I was expecting spectacular beauty during the race, and I was rewarded a few brief times – once going past a pond covered with lily pads, the fog cascading up and over the granite mountains above; once through a hilly, narrow, windy road where the forest looked like a carefully constructed diorama from the Natural History museum, so perfect, moss-covered, and ancient; and once or twice along the coast, where the pine-scented air would be blown away by heady salt-spray and you could see green islands, black rocks, and endless ocean. But most of the course was not so spectacular. A lot of it was simple rural roads – some trees, a few houses, no ocean to be found. And the last six miles was along an open two-lane highway, with cars driven my angry drivers whizzing past. There might have been something to see during those last 6 miles, but I was pretty focused on not getting hit by a car to notice.
The course was also hilly, but not as extreme as I had expected, either. There were only a few very tiny sections where it was steep – but there were also very few sections where it was flat, either. Basically, it was endless, rolling hills. End. Less. Training in Central Park was actually pretty good preparation. If I had to compare it, I’d say the hills were a lot like those in Central Park, but longer (both the downs and ups), with fewer flat stretches. There was no way to walk all the uphills, because that would mean walking almost the entire course, but most runners near the end seemed to be walking the long uphills, so at least us pokey-slows had company.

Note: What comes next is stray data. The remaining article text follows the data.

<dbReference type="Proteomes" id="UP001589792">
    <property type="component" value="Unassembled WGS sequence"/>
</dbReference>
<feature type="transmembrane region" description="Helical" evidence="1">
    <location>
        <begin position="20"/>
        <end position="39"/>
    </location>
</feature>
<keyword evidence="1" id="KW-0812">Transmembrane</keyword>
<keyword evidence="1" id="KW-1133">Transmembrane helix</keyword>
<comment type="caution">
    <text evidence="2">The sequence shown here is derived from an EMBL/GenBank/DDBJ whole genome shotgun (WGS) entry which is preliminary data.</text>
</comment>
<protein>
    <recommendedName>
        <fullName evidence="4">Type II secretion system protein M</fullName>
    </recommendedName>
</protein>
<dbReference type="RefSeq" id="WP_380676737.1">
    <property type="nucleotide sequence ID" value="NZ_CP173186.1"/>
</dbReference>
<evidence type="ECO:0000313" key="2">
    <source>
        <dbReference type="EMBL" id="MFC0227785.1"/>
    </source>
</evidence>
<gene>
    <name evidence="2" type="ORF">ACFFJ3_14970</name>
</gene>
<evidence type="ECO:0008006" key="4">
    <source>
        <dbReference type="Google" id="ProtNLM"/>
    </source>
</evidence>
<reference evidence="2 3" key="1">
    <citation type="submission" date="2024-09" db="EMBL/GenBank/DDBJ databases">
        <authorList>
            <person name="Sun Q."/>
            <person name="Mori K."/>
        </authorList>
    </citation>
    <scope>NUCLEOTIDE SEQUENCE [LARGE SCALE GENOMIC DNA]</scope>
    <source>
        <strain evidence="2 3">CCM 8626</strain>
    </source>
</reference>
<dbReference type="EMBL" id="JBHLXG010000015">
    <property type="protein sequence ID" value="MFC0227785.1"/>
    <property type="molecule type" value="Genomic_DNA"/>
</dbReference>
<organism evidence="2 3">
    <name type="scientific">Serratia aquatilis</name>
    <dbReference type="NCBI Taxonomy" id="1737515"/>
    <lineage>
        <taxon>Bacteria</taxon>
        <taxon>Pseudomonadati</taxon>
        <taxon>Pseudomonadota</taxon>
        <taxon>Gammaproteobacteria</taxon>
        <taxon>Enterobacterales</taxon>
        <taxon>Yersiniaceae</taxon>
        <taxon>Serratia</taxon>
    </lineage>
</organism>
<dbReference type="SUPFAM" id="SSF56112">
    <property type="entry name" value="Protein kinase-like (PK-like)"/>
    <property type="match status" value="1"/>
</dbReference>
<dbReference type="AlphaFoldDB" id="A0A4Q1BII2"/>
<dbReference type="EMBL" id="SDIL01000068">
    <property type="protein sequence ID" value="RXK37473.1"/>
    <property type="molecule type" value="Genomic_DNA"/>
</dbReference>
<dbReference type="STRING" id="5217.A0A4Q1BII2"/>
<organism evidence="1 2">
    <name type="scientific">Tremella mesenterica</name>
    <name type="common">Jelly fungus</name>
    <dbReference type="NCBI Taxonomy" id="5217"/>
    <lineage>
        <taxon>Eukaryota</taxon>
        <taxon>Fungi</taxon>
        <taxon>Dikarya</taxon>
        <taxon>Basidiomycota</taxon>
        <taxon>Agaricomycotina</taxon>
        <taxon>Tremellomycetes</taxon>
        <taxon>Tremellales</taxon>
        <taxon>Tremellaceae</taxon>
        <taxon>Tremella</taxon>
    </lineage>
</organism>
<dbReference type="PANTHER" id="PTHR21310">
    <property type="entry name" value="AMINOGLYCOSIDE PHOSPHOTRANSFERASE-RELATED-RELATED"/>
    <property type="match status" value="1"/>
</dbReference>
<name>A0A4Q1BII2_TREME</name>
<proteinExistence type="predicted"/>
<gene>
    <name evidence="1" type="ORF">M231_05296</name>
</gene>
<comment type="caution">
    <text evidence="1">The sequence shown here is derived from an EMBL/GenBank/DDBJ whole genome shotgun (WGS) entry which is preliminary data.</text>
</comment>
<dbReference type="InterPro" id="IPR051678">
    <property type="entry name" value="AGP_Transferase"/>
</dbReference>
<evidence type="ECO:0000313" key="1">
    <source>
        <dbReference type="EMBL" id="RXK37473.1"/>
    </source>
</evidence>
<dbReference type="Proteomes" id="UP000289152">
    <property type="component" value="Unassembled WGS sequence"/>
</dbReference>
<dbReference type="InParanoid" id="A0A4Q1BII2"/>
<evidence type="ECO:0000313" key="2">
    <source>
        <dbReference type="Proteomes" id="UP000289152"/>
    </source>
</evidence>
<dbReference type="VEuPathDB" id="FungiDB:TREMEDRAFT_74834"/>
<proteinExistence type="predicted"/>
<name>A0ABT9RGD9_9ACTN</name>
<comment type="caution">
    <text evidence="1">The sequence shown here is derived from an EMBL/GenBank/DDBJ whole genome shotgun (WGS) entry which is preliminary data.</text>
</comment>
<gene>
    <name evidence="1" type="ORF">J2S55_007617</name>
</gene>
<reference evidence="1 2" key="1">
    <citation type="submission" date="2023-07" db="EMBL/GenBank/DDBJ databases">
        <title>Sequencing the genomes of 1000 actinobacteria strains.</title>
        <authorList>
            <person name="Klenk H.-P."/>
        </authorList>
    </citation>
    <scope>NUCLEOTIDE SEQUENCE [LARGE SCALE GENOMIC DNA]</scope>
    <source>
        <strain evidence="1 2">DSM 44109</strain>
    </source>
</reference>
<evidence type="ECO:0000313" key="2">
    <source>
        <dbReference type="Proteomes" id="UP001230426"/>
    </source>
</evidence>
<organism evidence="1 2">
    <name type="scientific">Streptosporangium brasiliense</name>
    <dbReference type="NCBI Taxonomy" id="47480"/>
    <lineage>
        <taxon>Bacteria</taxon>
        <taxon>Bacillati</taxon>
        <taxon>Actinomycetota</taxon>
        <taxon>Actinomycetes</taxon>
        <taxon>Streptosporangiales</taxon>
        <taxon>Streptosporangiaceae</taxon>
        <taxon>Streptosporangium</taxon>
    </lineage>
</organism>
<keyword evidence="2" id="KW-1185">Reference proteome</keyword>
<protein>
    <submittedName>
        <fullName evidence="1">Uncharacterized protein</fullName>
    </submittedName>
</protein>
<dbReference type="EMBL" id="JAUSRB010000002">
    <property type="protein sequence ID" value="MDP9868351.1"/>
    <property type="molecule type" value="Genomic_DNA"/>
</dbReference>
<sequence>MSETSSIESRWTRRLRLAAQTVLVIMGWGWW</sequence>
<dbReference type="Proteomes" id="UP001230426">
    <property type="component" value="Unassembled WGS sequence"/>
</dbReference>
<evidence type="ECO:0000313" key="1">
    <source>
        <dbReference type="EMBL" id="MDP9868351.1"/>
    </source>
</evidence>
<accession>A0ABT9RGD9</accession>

But any disappointment I had in the course was my own fault – I knew the course route but it didn’t sink in how little would be along the coast. They also said multiple times that the roads would be open, but that didn’t really sink in, either. I’m re-thinking just how nice Fresno, Route 66, Baltimore, and Vermont City really were now, as I don’t remember open roads during any of them (or certainly not for the entirety of the last 6 miles). MDI also had very few porta potties along the course. I was able to stop around mile 7 or something at a public restroom, but bathroom options for women were few and far between. I also would have liked a few extra water stops near the end, but that’s a minor nit and only because I was overdressed at that point, since the sun came out and the highway was pretty warm.
Regardless, I finished about 40 minutes faster than I expected, but still over 5 hours. The finish area was uneventful. I chugged a chocolate milk and ate a 1/4 bagel with cream cheese, then found my bag (unmonitored in a pile inside the school) and got in line for the shuttle back to Bar Harbor. I wanted to enjoy my free beer but the tiny BBQ & beer area was jammed with runners and their families and had a huge line, so I skipped it to wait in another huge line instead. I didn’t make it on the first shuttle, so had to wait a full hour for a standing-room only shuttle ride back to town (several friendly runners offered their seat but really, we all deserved a seat at that point, and I wasn’t going to steal it from another runner). Luckily, all this standing and waiting was done in beautiful, sunny, warm weather – I cannot imagine what it would have been like in the rain.